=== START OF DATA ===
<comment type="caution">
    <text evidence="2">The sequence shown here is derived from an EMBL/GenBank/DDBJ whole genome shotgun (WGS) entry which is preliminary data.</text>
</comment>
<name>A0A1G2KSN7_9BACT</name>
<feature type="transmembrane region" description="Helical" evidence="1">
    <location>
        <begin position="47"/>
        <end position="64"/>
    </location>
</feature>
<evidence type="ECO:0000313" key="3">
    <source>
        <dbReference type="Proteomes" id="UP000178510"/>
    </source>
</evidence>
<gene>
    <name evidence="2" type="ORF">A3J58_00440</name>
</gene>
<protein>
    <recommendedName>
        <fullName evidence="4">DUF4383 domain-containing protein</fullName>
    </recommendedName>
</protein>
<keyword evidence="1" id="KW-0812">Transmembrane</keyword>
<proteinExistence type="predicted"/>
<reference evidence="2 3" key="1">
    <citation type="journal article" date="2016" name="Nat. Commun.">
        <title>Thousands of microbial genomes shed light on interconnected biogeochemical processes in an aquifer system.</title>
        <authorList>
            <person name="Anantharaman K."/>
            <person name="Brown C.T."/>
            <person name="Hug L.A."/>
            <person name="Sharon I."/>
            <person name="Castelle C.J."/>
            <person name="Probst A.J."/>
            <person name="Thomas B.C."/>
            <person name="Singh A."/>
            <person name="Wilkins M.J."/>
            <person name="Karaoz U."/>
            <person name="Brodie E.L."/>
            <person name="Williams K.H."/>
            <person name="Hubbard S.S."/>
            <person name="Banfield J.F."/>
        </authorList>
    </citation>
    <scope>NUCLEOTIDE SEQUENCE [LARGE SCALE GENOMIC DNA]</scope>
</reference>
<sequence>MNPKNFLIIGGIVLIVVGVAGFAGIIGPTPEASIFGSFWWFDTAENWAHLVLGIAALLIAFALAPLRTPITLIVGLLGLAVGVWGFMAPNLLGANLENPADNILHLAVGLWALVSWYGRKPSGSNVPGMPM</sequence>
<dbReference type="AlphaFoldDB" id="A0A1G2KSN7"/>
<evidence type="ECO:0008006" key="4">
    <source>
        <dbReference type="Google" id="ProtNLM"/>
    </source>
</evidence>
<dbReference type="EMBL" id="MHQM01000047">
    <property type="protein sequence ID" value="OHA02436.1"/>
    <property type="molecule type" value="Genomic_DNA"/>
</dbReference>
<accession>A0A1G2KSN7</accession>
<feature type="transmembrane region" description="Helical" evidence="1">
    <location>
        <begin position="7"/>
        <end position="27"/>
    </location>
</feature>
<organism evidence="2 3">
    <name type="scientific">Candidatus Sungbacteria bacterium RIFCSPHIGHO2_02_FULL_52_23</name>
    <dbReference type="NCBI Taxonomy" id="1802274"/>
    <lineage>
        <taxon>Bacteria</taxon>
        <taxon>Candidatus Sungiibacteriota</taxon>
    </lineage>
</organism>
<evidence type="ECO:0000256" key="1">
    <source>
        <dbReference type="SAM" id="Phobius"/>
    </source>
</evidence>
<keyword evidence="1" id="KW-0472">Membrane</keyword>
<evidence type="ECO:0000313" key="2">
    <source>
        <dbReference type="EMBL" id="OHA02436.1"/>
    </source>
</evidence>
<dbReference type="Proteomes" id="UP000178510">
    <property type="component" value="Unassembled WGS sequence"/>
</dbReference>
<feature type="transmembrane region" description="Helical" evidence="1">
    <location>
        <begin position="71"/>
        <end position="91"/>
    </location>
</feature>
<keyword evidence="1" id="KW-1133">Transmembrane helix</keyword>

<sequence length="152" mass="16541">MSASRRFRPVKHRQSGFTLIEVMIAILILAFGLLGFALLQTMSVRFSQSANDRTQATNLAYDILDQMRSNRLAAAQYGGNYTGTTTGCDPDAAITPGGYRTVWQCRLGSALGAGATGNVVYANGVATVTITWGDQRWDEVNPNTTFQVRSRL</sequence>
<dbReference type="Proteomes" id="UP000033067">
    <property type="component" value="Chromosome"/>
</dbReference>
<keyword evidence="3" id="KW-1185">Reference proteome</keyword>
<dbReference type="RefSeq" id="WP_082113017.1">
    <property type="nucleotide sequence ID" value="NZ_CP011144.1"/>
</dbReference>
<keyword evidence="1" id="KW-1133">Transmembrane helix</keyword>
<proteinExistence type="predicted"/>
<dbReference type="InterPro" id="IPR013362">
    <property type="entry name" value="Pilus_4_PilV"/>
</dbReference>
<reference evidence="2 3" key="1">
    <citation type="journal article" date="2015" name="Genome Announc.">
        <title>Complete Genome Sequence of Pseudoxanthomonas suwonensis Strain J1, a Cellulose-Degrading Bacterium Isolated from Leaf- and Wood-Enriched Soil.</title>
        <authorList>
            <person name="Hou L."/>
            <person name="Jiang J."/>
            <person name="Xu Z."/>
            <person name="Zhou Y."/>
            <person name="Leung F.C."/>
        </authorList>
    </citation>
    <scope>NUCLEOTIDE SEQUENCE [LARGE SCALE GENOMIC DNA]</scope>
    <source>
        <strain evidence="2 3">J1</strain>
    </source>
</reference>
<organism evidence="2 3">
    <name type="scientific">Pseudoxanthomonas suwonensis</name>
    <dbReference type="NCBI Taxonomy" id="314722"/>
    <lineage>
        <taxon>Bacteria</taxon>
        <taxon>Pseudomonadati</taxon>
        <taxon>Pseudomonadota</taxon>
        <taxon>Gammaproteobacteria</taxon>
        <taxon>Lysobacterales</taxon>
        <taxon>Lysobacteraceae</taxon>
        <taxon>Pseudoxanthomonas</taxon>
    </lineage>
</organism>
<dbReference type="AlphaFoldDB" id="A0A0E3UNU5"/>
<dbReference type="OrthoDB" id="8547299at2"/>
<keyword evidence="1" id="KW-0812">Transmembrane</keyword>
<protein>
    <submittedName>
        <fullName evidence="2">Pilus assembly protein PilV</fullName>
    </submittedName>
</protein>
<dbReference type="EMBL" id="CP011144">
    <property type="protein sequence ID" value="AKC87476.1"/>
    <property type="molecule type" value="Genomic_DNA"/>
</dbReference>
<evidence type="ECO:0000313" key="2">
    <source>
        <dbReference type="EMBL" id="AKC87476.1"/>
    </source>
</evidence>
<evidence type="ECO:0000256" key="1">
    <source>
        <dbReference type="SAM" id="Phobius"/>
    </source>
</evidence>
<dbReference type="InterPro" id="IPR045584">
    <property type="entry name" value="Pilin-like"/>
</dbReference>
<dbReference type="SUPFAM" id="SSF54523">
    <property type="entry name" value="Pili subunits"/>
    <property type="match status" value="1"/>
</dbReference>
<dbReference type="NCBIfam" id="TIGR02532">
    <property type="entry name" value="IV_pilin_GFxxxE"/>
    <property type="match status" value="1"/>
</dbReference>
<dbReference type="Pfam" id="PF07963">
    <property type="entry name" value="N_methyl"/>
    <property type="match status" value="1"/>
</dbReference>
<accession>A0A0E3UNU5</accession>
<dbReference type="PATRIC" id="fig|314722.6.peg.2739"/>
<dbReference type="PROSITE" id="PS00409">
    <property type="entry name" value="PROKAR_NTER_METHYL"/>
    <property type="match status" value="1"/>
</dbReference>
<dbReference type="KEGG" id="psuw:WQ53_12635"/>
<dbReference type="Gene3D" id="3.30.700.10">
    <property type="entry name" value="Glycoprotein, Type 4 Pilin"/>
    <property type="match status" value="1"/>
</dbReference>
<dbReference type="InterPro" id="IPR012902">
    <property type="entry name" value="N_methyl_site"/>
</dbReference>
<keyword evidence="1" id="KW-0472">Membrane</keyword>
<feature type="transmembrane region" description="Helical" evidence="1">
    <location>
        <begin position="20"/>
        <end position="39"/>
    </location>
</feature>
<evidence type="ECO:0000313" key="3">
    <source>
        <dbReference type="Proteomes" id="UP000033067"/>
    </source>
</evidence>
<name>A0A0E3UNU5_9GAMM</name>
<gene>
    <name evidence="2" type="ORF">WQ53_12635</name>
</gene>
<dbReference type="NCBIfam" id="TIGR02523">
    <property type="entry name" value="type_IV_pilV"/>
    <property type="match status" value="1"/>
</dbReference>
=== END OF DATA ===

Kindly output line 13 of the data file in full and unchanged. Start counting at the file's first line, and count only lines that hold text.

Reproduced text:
        <dbReference type="Proteomes" id="UP000178510"/>